The most obvious use case for MVC Page Templates is to change the layout of a page's content - repositioning that content in different parts of the page depending on the Template selected.

However we could also use them when we want to completely change the code of the page by building Page Templates that use different MVC _Layout.cshtml files, with different CSS, JavaScript, and MVC Partials or Child Actions ๐Ÿค”.

To add to this scenario, there's a perfectly valid use-case for Page Templates combined with Pages that have little, or no, content themselves. Instead, we rely on Editable Areas to provide content managers with locations in the layout where they can add any number of MVC Widget Sections and Widgets ๐Ÿค“.

These Editable Areas can then be re-positioned with the different layouts in each Page Template.


What Other Features Do MVC Page Templates Have?

While selecting an MVC View for a given Page is a pretty compelling feature, Page Templates also come with a couple other neat perks ๐ŸŽ‰.

Page Template Properties

Page Templates can have custom and configurable properties, just like MVC Widgets and Widget Sections.

This means we can customize the look and feel of a page after having selected a specific Page Template for the Page.

In the screen capture below you can see how I use the Page Template properties icon to open the properties dialog and change the "Show Hero" value.

Toggling a Page Template's property on and off

Generally, enabling content managers to change the structure (layout) of a page should be accomplished by providing multiple MVC Page Templates โœ”.

A good example would be whether the sidebar of a page in on the left or right. Or switching between a full page width layout compared to one with a constrained and centered content column.

On the other hand, exposing smaller, non-structural, cosmetic options for a Page can be done through MVC Page Template Properties โœ”.

These cosmetic changes might be setting the background color of a Page, or specifying how many images to display in a gallery.

Page Template Filtering

Page Templates are registered globally in the content delivery (MVC) application. But not all Page Templates are applicable to all Pages on the site ๐Ÿคจ.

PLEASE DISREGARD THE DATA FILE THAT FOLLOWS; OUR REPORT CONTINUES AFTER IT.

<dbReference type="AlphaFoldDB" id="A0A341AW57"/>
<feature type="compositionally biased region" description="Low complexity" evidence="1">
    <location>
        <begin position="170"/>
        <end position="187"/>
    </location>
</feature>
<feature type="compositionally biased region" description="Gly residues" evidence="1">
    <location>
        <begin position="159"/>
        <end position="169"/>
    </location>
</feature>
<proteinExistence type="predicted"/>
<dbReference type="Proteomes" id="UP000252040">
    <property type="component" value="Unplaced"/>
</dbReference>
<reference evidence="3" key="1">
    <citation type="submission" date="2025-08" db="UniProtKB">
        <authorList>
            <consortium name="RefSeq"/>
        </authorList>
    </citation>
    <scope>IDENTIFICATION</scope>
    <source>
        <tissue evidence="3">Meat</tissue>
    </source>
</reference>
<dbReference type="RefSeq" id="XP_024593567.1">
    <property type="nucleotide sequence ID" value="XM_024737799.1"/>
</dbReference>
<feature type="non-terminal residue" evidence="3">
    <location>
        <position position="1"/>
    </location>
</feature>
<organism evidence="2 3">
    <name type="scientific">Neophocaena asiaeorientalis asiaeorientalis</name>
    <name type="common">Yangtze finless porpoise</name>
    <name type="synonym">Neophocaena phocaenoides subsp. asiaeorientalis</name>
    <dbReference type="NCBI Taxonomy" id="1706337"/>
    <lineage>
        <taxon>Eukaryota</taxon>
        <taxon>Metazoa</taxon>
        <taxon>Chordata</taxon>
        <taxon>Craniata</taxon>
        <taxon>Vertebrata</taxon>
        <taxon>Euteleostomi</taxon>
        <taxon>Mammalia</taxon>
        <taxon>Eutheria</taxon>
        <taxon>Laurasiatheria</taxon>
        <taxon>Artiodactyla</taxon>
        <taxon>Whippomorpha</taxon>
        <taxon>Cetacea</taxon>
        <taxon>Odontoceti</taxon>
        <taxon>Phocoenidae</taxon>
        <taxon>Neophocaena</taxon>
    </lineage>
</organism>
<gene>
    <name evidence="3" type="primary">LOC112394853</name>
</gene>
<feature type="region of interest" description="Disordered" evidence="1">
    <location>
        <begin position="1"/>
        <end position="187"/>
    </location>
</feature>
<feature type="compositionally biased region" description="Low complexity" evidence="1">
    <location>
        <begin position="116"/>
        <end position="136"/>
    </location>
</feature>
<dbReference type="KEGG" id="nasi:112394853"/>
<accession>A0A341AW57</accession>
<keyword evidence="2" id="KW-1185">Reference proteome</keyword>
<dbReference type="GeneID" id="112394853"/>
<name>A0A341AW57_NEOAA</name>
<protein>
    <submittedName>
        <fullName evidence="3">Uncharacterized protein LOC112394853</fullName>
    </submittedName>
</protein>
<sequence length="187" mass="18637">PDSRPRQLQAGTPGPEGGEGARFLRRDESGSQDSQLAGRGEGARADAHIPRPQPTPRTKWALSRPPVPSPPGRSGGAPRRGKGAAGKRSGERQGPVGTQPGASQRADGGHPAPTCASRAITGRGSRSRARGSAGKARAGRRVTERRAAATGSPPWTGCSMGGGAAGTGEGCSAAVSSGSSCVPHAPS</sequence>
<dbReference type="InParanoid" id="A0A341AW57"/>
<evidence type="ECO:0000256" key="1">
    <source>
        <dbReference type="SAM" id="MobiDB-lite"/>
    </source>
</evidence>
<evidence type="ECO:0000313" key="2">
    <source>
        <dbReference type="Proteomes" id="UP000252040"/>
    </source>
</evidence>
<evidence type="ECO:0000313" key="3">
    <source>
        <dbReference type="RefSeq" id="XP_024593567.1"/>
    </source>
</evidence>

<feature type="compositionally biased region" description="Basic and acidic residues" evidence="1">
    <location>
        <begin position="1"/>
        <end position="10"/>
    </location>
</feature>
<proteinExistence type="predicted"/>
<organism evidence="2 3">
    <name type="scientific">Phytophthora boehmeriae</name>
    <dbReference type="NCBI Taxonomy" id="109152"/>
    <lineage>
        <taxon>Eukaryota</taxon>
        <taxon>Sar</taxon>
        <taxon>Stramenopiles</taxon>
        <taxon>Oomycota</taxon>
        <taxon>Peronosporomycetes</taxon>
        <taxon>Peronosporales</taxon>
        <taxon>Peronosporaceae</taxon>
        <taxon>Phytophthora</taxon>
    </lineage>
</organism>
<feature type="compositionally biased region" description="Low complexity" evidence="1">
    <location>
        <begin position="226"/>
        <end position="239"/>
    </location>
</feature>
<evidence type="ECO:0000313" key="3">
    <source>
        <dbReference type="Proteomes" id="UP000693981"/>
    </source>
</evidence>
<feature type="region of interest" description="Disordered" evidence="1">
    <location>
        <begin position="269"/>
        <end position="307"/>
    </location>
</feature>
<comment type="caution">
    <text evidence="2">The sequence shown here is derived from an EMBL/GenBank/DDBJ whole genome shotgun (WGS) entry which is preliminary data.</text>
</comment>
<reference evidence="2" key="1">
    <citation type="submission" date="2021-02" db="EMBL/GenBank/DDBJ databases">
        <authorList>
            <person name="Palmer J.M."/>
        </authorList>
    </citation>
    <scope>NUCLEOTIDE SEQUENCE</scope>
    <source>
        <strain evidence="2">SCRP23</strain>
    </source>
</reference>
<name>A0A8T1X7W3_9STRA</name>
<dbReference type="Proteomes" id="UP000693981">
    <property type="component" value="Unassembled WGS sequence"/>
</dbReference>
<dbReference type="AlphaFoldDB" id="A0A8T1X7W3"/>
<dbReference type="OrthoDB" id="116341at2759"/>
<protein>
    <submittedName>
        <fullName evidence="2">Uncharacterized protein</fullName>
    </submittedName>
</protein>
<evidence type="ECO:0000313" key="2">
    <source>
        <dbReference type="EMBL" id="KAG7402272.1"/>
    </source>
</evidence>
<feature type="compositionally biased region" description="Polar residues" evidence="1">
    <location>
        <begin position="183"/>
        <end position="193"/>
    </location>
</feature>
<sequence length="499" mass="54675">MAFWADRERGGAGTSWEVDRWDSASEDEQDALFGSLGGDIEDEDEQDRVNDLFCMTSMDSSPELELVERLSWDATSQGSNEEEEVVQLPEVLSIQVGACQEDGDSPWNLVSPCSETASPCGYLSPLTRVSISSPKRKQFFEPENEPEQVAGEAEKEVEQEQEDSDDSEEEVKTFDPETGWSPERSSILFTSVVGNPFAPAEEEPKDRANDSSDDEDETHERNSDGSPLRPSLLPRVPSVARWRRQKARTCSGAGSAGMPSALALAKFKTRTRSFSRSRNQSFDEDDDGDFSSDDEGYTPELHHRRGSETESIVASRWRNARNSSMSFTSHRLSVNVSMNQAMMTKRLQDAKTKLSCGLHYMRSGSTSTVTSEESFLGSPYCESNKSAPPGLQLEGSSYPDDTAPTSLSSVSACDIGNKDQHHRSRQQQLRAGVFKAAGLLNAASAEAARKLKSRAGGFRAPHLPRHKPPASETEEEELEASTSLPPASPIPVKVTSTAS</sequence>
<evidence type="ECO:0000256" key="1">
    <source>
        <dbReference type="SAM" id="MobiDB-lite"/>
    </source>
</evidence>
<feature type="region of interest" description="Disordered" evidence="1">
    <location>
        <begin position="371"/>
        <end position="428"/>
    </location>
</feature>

We can use Page Template Filters to restrict a Page Template to Pages of a specific type.

These filters work in much the same way as specifying which MVC Widgets are allowed to be used in a given Editable Area ๐Ÿ‘๐Ÿพ.

Custom Page Templates

MVC Page Templates are MVC Views, and when rendered, work just like for any other normal page ๐Ÿค—.

This means we can include Editable Areas in them so that content managers can added Widget Sections and Widgets to the Page, which leads to one of the most interesting features of Page Templates...

... the ability to save the Page Builder configuration, added to a Page Template Page, as a Custom Page Template ๐Ÿ˜ฎ.

Below you can see how I change the Page Template properties, by hiding the hero image, add a Content Widget, and then save everything as a Custom Page Template named "Landing Page with Content".

Creating a new Custom Page Template and toggling between the default Templates and the custom one

Switching back to the 2 Default templates restores the Page to the default state for those templates, but changing to the custom "Landing Page with Content" template loads the Page Template property and Widget state that I previously saved ๐Ÿคฏ.

How Do Custom Page Templates Work?

The Widget configuration for a given page is stored in the CMS_Document.DocumentPageBuilderWidgets column and the configuration for a given page's Page Template is stored in the CMS_Document.DocumentPageTemplateConfiguration column.